Quite recently a solution of DNA-CTMA:Rh was studied using DLS technique in order to characterize the morpho-structural control of functionalized DNA based systems.1 An attempt to interpret the experimental data - coil sizes - using a gaussian model has lead to large numerical discrepancies, amounting to one-two orders of magnitude. The origin of the discrepancies was unknown.
The aim of this paper is twofold: (i) to discuss critically the basic theoretical concepts related to the interpretation of DLS data and (ii) to present a wormlike model as a candidate for the theoretical description of the DNA coil sizes.
The paper is organized as follows. Section 2 introduces basic parameters used for the characterization of spatial organization of a polymer chain. Section 3 is devoted to Zimm dynamics of polymer chains in good solvents. Wormlike model is described in Section 4. In Section 5 we discuss an origin of limitations of the theoretical approach introduced in previous sections.
POLYMER CHAIN: SCALES AND DEFINITIONS
For theoretical modelling we treat the polymer chain as a continuous elastic beam. Below, we present the most important geometric scales - sizes - used in further analysis.
The position of an element of the chain is given by the radius vector , where s = 0… lc is an arc length along the polymer contour (Fig. 1, left). lc denotes the length of the polymer contour. Vector is tangent to the contour at point .
The end-to end distance le reads:
The radius of giration r𝑔 is an average square distance between the elements of the chain:
Both le and rg offer estimations for the linear size of the spatial organization of the polymer chain.
The persistence length lp (Fig. 1, right) is the distance over which the orientations of tangent vectors become statistically independent. Mathematically, the averaged scalar product of two such vectors decays exponentially with their arc distance along the contour; the emerging spatial scale is the persistence length:
The above formulas correspond to the case when the chain is treated as a continuous medium. In some theoretical approaches (see below) the chain is represented by a system of beads connected by bonds (discrete bead-bond model); the positions of beads are given by a set of discrete vectors , i = 1… N. In this case in the above formulas the integration is replaced by the summation and the continuous variable s by a discrete index. In the case when the bonds are harmonic springs one obtains one of the most important discrete models of a polymer chain, namely the bead-spring model.2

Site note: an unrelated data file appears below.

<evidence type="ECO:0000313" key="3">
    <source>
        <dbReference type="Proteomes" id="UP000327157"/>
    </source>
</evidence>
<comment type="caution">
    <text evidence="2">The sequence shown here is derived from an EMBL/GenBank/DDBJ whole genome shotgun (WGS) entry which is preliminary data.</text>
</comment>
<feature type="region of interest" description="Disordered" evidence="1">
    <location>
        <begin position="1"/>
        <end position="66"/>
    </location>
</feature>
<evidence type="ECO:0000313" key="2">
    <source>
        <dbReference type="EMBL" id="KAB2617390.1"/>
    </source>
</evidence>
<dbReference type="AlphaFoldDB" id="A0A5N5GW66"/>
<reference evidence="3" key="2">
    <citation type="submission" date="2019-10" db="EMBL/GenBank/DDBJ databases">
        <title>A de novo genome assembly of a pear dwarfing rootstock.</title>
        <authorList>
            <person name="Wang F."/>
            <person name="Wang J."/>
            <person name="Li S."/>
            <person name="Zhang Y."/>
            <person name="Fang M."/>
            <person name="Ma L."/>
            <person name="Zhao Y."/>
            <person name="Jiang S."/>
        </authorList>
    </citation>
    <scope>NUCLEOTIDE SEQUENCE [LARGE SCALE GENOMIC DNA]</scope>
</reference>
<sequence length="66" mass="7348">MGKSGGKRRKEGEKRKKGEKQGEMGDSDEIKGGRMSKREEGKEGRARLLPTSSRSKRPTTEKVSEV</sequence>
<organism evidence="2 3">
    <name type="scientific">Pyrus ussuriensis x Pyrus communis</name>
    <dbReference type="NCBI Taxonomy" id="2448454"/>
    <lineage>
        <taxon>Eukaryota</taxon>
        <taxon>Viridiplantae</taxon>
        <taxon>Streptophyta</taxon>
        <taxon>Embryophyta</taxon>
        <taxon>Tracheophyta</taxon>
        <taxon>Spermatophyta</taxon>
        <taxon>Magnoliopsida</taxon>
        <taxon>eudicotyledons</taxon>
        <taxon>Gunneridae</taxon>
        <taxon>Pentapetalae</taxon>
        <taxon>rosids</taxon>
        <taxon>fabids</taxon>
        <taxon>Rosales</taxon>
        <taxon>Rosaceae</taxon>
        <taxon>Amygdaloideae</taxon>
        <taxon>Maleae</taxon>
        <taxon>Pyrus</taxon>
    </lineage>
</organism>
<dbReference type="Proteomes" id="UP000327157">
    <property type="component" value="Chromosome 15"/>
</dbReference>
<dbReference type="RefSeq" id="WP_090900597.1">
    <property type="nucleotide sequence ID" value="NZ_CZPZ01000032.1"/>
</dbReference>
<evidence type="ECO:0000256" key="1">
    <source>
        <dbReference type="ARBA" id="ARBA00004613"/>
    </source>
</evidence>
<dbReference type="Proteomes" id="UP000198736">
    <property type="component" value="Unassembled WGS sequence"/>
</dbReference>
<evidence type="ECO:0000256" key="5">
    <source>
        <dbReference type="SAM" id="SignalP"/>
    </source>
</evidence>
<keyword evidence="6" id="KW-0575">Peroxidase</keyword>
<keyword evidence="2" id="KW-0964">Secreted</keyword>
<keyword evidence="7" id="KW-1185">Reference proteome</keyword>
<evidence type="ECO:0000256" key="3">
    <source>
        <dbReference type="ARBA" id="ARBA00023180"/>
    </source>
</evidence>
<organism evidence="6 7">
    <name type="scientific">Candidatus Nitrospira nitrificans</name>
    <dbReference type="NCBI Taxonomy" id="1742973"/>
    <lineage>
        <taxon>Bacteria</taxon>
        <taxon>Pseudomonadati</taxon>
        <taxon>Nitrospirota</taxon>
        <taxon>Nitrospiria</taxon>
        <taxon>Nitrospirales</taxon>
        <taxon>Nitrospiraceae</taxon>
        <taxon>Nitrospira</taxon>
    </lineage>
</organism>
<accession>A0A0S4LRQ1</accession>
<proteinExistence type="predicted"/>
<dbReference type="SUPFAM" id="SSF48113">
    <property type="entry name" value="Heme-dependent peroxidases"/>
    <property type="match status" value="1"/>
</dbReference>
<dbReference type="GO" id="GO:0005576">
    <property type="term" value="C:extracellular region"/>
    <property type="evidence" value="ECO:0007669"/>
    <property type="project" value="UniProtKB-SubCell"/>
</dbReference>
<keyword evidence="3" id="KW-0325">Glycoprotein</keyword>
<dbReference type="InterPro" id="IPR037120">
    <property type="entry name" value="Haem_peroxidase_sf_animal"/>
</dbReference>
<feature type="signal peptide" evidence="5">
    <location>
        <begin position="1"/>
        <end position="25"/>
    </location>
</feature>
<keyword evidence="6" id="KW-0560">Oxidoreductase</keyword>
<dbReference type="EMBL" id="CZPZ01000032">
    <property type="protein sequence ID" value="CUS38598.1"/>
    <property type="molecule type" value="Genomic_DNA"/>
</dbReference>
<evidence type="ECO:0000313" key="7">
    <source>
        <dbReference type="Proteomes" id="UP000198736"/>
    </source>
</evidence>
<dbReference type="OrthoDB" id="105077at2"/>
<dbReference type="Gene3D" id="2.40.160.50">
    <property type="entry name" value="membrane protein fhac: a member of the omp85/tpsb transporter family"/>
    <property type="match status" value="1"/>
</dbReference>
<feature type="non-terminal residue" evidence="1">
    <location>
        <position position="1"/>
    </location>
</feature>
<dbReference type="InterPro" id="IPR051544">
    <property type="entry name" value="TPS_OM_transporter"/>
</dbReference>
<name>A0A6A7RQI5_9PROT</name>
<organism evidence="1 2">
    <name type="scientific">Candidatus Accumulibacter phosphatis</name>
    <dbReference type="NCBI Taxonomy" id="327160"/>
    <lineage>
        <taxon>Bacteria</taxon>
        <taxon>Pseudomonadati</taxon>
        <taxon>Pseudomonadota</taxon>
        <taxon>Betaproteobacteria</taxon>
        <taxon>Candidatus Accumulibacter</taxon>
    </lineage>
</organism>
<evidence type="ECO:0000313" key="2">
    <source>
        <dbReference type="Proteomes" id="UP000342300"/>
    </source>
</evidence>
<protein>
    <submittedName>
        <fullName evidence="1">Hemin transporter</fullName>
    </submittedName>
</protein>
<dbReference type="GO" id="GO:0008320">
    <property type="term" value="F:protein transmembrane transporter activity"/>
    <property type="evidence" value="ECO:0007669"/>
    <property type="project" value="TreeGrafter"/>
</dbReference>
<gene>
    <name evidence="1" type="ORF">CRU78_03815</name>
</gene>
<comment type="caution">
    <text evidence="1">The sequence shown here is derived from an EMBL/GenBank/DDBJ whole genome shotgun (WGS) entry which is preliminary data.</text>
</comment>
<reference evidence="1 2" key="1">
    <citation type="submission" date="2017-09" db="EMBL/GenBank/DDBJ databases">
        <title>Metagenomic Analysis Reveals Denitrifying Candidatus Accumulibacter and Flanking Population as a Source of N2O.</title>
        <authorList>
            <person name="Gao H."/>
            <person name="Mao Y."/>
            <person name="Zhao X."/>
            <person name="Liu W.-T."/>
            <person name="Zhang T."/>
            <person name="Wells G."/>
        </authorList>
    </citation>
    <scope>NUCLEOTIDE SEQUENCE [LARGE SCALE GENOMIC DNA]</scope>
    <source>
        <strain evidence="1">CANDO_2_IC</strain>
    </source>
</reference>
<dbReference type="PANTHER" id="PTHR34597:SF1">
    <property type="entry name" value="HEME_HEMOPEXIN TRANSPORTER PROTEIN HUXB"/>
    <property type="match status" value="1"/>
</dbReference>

ZIMM DYNAMICS OF DNA CHAINS IN GOOD SOLVENTS AND DYNAMIC LIGHT SCATTERING
In this Section we explain, step by step, the main concepts and approaches which are used to interpret the results of Dynamic Light Scattering in terms of the radius of giration of a polymer chain in a solvent or of a diluted system of chains with the same giration radii.
Brownian motion of a particle of mass m is described by the Newton’s equation
where ξ(t) denotes the white noise: < ξ(t) >= 0, < ξ(t)ξ(t′) >∝ δ(t – t′) and the brackets < … > denote the average over the realizations of ξ(t).3,4 μ is the mobility, its inverse is called a friction constant ζ. The solution of Eq.(4) is the Ornstein-Uhlenbeck process.3 In equilibrium the Einstein relation holds:
where the diffusion constant reads (via Fokker-Planck equation3) D = (𝑔/m)2. This formula relates the thermal fluctuations (D) to the response of the system (ζ) and is a specific version of the fluctuation-dissipation theorem.5
Zimm model describes the dynamics of a single chain in a solvent. It is a non-draining model which assumes that the motion of the solvent close to the chain is strongly suppressed. The hydrodynamic effects are accounted for by the Navier-Stokes equation and lead to the long-range hydrodynamic interactions characterized by the Oseen tensor.2 Each of the beads undergoes a Brownian motion in a harmonic potential due to the harmonic forces between the neighbouring beads. In the equilibrium the dynamics of the beads is described by the following equation,6 where describes the flow of the solvent close to the bead , and k0 stands for the spring constant:
The excluded volume interaction resulting from the fact that two elements of a chain cannot occupy the same volume element in the space at the same time can be also taken into the account. Calculations2 show that the diffusion coefficient D(Zimm) of the center of the mass of the chain is proportional to (lc)–1/2. This is in a fair agreement with experimental result:7
Another seminal model of the dynamics of polymer chains - the Rouse model - predicts that D(Rouse) ∝ (lc)–1. Because of this (and other, see Ref2) failures, the Rouse model is regarded as inappropriate for the description of the hydrodynamic-driven dynamics of diluted polymer systems.
The final expression for diffusion coefficient in Zimm dynamics reads2
Equation (9) has the form of Einstein-Stokes equation (6) and thus sets one of the milestones for an experimental analysis of the sizes of polymer chains. Namely, it states that the polymer diffusion in the dilute solution is similar to that of a dilute system of spheres with radius R = r𝑔. In other words, as far as the hydrodynamic diffusion is taken into account, polymer chains can be treated as spheres. Once the diffusion coefficient is measured (see Section (3.3)), Eq. (9) yields the giration radius of the chain. Comparison with an experiment shows that Zimm model is accurate enough to approximate the diffusion of DNA when R ≈ r𝑔/3.7 Then, the above equation reads
Dynamic Light Scattering
The Brownian motion of polymers in the solvent can be studied using Dynamic Light Scattering (DLS) technique which yields the time correlations of the intensity of the scattered light. The dynamical structure factor (the correlation function) reads: